Addressing data protection, insider threats and advanced malware are among the challenges for Dell’s security division.
Speaking at the Dell Security Summit in Brussels, Tim Brown, executive director of security at Dell Software, said that this was a “good time” to put controls on data that can roam, and he said Dell could see the problem in making implementations, and standards and technology to make it effective, and while this was a hard area to be in, it is worth it and if it can be changed, things will be done.
Speaking to IT Security Guru, Brown said that users were now selecting hardware and choosing to add security, and this gives the company a route to market in terms of executing growth patterns.
He said: “This was an opportunity to utilise a model that makes sense as you get hardware, and many will get security as well, and it gives you a more advanced level of protection.”
In the insider threat space, Brown said that tools do exist and there is success in catching mistakes with data loss prevention, but the malicious insider will not be caught with existing technologies, and we are “way off actually catching people who use classic espionage techniques”.
He said: “The affect that Snowden had was that he was after data and he did not care about how he got it. With hindsight this could have been spotted.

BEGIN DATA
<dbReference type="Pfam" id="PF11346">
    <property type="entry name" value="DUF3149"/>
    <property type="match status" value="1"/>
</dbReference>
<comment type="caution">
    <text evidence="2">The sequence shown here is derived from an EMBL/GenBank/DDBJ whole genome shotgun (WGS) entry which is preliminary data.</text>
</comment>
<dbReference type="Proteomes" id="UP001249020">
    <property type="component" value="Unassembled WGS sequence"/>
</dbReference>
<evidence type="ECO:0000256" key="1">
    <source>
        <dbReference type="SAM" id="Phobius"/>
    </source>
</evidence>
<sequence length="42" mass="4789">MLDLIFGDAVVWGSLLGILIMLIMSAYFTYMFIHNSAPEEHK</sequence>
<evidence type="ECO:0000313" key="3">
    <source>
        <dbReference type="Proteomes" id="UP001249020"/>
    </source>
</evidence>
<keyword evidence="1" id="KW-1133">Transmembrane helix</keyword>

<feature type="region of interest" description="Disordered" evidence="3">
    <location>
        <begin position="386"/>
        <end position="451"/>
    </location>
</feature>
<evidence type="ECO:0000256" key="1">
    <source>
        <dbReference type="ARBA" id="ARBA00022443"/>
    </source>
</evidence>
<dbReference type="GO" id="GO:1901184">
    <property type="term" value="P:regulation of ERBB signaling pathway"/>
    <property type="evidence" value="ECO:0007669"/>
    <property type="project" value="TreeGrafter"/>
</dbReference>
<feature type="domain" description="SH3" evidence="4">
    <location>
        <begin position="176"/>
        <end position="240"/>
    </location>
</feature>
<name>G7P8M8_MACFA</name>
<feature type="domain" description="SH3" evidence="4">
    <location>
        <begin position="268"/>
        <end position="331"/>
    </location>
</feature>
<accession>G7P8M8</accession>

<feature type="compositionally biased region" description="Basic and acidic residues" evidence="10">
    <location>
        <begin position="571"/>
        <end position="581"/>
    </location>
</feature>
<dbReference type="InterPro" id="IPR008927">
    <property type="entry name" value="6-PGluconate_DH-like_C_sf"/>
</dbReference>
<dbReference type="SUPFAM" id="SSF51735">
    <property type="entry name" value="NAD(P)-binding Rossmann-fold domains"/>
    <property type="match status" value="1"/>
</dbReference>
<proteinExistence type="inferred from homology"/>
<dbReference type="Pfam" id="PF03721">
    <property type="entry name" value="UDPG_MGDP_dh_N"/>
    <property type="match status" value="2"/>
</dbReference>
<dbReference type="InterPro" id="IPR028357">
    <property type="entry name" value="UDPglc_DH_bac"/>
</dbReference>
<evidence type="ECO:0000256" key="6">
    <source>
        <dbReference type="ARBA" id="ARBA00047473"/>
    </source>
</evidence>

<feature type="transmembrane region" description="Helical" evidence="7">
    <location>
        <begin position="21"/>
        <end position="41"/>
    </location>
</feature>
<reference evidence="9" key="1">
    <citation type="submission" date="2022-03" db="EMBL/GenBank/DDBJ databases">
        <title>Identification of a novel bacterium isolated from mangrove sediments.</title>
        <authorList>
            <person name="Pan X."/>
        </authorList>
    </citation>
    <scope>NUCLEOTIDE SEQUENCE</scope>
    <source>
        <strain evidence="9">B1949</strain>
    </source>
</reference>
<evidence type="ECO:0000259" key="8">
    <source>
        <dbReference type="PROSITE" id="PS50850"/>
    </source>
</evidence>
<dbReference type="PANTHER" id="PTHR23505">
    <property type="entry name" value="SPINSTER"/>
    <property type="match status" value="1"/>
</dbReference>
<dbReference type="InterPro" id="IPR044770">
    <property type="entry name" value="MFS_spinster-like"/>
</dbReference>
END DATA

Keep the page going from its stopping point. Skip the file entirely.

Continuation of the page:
“In Government, you sign your rights away to privacy as any person can be inspected at any time and place, but there are certain practices you can look at and until you do that, the insider threat will be more prevalent.”
He said that where there is intent there is a way, but with behavioural analysis and data analytics, it has the chance to analyse it and make it harder for the insider.
Another area Dell plans to increase its mark in is advanced malware protection. After Dell Venturesinvested $10 million in vendor Lastline last month, Brown recognised this as a growth area.
He said: “We see a lot of advanced malware with our solutions and see what malware does with SecureWorks and triggers on all our other systems. We have information on what the triggers are and on the network via SonicWall.
“We made the investment in LastLine and our endpoint with Dell Protected Workspace can sandbox applications and examine inside the container what is being used by the malware, and the combination gives us a good picture on what advanced malware is doing and it is important to know how to stop it in the future.
“This is a space we are interested in investing in and sharing data on three components – network, endpoint and services, as it gives us different information. We don’t say signature-less as we know you need to receive updates and get to systems and without updates, you are unprotected on day two. We need to find the malware quickly and adapt and protect faster. There are already a lot of great solutions and more to come.”